2. During the operation of national emergency, the Constitution gives power to the state executive and legislature to carry on the functioning as exercised by the state. Centre gets concurrent powers of administering and legislation in state; whereas in the President’s rule all the powers of state legislature and executive are dismissed or terminated. The President manages all the functions of state through the Governor of state and Parliament makes the laws for the state. All the powers are vested in the Central government.
    3. In national emergency, no definite period is prescribed for its operation. It can be continued until the president revokes it himself but if it takes place for an indefinite period of time, the approval of Parliament in every six months is required; whereas President’s rule can be in operation for a maximum 3 years and when it completes its duration, normal machinery of the Constitution is restored in the state.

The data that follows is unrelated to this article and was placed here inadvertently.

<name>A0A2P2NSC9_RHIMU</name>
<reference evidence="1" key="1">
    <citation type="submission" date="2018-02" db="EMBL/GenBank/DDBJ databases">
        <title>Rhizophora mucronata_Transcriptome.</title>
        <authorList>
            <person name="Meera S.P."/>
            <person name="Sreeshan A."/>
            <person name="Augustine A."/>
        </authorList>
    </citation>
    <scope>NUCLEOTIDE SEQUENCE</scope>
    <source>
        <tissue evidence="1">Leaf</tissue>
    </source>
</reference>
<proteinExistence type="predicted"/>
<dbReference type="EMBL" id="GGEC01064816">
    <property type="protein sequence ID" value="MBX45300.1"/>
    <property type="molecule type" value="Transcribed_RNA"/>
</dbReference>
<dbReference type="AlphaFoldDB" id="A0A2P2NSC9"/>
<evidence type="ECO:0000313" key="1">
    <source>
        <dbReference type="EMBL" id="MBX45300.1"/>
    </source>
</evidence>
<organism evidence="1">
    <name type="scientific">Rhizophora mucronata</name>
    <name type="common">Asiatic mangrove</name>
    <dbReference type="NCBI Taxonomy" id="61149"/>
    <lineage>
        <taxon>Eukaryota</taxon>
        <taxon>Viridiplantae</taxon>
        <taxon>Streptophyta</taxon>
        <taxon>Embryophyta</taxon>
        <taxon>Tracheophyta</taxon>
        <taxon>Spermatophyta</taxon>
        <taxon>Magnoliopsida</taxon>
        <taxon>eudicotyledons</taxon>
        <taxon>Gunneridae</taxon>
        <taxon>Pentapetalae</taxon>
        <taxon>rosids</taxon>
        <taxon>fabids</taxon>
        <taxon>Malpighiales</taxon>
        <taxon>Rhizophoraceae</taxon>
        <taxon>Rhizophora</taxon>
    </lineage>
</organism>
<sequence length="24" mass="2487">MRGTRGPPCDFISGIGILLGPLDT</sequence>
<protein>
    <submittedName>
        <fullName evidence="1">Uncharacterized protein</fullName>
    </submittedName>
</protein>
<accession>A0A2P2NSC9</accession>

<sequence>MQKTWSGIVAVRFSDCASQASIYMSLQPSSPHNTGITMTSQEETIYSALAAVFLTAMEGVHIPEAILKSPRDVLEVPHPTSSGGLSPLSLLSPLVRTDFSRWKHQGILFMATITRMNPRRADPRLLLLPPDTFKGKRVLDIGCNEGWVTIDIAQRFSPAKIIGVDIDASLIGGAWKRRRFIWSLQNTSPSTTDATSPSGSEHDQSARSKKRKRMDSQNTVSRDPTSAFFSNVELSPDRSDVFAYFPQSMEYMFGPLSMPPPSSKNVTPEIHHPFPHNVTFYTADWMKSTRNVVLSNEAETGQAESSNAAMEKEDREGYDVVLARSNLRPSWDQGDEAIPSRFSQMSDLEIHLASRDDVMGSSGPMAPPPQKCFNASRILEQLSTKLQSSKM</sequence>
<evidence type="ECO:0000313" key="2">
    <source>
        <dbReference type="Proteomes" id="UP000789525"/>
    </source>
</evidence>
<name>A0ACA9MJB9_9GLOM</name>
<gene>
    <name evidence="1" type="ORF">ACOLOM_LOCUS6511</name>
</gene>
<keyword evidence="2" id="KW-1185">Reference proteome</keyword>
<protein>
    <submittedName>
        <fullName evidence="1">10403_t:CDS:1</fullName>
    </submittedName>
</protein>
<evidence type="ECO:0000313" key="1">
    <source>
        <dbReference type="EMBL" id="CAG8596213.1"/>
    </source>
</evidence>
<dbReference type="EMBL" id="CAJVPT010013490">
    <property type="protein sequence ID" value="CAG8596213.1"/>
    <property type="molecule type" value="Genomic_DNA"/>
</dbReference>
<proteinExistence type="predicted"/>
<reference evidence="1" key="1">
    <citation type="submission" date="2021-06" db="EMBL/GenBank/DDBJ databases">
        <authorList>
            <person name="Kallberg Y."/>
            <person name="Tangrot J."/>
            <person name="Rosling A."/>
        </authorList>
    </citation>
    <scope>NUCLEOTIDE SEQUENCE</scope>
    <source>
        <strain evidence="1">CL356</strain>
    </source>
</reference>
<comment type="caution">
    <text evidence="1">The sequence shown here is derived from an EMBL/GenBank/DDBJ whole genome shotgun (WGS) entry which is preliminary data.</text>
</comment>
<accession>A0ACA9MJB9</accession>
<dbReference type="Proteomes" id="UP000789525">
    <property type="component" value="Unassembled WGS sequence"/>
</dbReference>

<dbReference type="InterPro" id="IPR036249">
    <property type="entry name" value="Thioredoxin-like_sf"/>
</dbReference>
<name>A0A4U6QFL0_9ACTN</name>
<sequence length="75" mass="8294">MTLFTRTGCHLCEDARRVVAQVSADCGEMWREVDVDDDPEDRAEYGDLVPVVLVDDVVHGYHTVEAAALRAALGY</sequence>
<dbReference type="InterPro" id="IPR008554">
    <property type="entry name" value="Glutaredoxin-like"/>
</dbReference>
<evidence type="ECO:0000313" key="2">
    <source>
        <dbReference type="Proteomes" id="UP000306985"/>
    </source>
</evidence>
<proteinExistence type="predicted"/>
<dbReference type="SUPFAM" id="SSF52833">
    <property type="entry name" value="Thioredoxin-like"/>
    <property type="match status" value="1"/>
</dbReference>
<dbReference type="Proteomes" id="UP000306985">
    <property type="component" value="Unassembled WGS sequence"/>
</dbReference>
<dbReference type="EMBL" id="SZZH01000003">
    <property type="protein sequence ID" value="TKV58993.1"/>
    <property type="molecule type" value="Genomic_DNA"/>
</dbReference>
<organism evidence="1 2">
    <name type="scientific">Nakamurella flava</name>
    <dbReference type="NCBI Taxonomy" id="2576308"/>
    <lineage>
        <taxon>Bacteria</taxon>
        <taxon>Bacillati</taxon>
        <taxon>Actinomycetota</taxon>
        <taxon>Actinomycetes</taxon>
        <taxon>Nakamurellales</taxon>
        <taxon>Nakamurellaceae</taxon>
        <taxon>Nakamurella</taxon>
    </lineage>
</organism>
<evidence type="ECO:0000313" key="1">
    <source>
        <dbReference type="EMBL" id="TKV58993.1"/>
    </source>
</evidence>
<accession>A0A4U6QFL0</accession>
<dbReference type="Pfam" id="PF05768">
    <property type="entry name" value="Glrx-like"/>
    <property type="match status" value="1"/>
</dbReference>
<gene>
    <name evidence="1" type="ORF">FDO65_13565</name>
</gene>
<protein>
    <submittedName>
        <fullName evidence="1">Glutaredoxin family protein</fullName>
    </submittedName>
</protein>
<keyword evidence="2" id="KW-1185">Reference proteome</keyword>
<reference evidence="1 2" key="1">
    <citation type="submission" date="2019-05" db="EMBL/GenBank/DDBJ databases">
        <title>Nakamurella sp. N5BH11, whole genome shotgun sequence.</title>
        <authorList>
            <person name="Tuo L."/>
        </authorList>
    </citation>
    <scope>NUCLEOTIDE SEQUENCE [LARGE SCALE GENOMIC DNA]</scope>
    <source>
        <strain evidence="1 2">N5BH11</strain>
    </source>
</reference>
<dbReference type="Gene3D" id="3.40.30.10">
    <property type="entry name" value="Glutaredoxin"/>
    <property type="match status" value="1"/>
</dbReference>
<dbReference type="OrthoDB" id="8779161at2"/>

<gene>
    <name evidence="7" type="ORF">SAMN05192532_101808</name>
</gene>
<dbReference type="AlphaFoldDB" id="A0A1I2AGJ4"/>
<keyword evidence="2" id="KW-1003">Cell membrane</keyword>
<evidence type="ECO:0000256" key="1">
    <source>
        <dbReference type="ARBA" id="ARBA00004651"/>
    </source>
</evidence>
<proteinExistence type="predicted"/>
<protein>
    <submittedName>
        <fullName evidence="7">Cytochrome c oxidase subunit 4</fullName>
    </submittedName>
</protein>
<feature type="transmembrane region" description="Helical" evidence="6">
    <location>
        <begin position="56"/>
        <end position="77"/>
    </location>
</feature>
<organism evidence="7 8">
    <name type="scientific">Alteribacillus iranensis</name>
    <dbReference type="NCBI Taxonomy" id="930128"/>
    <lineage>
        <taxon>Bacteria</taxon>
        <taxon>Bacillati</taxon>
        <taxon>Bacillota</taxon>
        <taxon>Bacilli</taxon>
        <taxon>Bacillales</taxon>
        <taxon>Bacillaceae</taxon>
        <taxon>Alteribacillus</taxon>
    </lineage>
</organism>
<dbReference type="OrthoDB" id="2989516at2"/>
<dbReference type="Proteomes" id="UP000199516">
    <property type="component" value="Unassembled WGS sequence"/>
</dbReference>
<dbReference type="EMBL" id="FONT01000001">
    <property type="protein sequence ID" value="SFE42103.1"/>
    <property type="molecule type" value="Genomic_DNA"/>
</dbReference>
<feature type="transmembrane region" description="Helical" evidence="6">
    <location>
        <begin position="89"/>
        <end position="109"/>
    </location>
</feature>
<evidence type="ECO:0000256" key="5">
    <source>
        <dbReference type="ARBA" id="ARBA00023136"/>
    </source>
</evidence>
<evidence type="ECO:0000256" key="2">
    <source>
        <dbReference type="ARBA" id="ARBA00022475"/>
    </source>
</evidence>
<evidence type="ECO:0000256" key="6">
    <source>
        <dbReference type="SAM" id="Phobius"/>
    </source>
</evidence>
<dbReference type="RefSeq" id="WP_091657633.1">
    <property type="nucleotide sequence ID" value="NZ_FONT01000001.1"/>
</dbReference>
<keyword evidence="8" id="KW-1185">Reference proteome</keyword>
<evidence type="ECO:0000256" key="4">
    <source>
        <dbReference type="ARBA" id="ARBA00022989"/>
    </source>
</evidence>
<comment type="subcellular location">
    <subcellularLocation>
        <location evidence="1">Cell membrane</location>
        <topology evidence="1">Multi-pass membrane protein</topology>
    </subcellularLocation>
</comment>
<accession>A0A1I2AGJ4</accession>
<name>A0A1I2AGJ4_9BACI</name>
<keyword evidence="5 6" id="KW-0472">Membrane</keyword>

4. Every purpose for the operation of Emergency must be passed in parliament by a special majority; whereas every determination for the operation of the president’s rule can be passed by a simple majority.
    5. Fundamental rights get affected when the National emergency is in force; whereas in the President’s rule fundamental rights are relatively less affected.
    6. National emergency can be revoked only by the resolution in Lok sabha whereas President’s rule can be revoked only by himself.

    Criticism of Emergency Provisions

    1. The Union becomes more powerful, as the federal structure of the Constitution is destroyed due to emergency, and the state loses its powers.
    2. President acts as a dictator during the emergency.
    3. State autonomy in the matter of money bill and financial bill is nullified.